|CD4 counts and total lymphocyte count?
Aug 26, 1996
From what I have read here, I imagine that if one person tests positive for HIV,the next step is to measure the CD4 count, right?Is this a special analysis? If the number is ok, how often is it repeated inorder to control the evolution of HIV?Low CD4 counts mean overall low leucocyte count?? or lymphocyte count??
| Response from Dr. Cohen
Yes, after testing positive for HIV, the next step is to measure the CD4 count (as well as some other tests, usually including viral load). I suppose you could call the CD4 count a "special analysis" in that it needs to be ordered -- you won't get CD4 results through routine blood tests. It is usually repeated every three months (sometimes less often if it is very high), also along with the viral load.
When you order a complete blood count, you get a hematocrit and hemoglobin (which tell you about red blood cells) and a white blood cell count. A "differential" then tells you about the different types of white blood cells: what percentage are neutrophils, lymphocytes, monocytes, etc. With HIV we're particularly interested in the lymphocytes. The total white blood cell count multiplied by the percentage of lymphocytes from the differential gives you the absolute lymphocyte count. Then we want to know how many of those lymphocytes are CD4 lymphocytes (also known as T-helper cells). When you multiply that by the CD4 percentage (determined by the CD4 test), you get the absolute CD4 count, the number we use to determine stage of HIV infection, risk of complications, need for therapy, etc.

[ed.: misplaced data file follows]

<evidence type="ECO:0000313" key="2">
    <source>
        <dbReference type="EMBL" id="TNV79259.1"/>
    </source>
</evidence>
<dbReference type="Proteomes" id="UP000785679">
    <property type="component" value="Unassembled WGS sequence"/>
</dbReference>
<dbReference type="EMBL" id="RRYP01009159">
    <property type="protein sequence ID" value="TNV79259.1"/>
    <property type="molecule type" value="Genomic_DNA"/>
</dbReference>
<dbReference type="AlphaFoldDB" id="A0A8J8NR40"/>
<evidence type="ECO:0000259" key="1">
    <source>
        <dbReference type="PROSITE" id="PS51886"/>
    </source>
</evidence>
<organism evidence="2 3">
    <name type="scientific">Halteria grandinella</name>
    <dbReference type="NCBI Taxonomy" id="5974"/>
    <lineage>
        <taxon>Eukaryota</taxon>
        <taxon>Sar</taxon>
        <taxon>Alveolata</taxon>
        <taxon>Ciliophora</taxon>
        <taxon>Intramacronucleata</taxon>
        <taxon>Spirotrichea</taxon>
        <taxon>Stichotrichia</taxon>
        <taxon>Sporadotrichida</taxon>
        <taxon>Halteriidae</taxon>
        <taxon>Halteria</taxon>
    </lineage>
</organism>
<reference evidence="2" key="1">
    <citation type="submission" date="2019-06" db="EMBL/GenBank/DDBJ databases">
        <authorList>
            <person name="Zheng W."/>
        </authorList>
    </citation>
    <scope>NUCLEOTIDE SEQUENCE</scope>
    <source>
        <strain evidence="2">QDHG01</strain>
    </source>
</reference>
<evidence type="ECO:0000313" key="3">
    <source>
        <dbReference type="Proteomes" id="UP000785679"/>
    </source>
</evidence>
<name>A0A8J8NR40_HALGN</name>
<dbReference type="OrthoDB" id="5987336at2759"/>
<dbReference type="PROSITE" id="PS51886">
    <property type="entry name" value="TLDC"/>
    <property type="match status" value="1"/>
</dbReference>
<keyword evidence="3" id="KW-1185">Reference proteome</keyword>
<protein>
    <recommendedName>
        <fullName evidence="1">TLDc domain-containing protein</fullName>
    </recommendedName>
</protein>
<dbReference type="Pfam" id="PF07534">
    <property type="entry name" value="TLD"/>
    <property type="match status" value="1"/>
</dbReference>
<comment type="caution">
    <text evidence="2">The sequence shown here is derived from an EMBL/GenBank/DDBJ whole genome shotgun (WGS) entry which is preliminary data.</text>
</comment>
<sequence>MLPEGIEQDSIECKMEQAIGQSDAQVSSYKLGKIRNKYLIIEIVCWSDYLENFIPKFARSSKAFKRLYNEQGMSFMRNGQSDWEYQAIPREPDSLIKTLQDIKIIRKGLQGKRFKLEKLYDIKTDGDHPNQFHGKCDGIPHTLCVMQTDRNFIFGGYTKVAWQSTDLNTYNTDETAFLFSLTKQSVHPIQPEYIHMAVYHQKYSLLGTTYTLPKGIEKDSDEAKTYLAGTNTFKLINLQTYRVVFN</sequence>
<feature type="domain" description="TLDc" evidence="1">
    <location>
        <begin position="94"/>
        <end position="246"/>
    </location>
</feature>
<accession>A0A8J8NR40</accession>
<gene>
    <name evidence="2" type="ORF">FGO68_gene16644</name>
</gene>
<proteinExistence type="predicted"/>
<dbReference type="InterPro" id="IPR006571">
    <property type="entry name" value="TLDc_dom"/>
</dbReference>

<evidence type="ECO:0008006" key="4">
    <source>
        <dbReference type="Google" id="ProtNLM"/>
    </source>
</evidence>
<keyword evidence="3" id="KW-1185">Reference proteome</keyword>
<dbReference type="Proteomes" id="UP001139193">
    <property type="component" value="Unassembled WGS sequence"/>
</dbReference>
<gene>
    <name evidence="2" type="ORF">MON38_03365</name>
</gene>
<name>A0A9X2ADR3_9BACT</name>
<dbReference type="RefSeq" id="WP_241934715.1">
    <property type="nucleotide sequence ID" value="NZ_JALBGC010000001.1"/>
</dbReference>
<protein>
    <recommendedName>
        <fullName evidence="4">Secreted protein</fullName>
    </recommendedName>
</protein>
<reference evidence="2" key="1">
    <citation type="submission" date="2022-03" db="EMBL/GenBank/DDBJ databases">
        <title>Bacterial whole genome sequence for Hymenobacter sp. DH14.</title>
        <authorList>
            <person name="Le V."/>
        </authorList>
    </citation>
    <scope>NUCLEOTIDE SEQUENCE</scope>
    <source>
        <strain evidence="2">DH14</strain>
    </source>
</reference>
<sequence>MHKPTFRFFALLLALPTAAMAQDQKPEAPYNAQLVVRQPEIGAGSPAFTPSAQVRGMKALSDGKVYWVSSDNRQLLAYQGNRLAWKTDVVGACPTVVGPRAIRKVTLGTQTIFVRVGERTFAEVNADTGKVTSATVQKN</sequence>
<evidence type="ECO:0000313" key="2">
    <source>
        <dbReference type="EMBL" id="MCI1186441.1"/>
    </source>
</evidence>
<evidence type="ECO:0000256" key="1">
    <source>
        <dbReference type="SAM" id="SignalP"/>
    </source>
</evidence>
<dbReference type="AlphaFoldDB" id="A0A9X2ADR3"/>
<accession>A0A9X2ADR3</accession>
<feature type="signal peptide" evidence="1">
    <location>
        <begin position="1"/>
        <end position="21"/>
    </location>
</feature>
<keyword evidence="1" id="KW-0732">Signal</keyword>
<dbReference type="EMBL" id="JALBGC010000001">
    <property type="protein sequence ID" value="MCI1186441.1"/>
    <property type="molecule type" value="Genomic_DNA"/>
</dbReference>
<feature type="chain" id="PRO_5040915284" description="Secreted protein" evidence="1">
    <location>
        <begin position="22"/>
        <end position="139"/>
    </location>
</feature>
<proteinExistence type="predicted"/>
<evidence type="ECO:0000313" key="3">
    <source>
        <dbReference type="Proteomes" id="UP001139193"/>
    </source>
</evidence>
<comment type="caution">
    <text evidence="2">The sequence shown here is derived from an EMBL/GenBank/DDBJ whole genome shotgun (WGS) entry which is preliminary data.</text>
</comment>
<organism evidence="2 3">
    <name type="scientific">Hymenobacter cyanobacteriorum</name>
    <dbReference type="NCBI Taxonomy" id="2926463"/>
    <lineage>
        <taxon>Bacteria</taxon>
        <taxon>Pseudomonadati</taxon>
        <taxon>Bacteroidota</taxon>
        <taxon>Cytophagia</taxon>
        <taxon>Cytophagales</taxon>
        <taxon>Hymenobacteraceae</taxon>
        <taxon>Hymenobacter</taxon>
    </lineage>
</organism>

If you like math, you can look at it this way:
WBC x % lymphocytes x %CD4 = absolute CD4 count
You can see that any variation in the total white blood cell count or lymphocyte count could affect your CD4 count. That's the reason that some people prefer to talk about the CD4 percentage, which is less variable. We're more accustomed to the absolute count, so that's used more frequently, but the percentage can often be helpful in interpreting confusing or inconsistent results.
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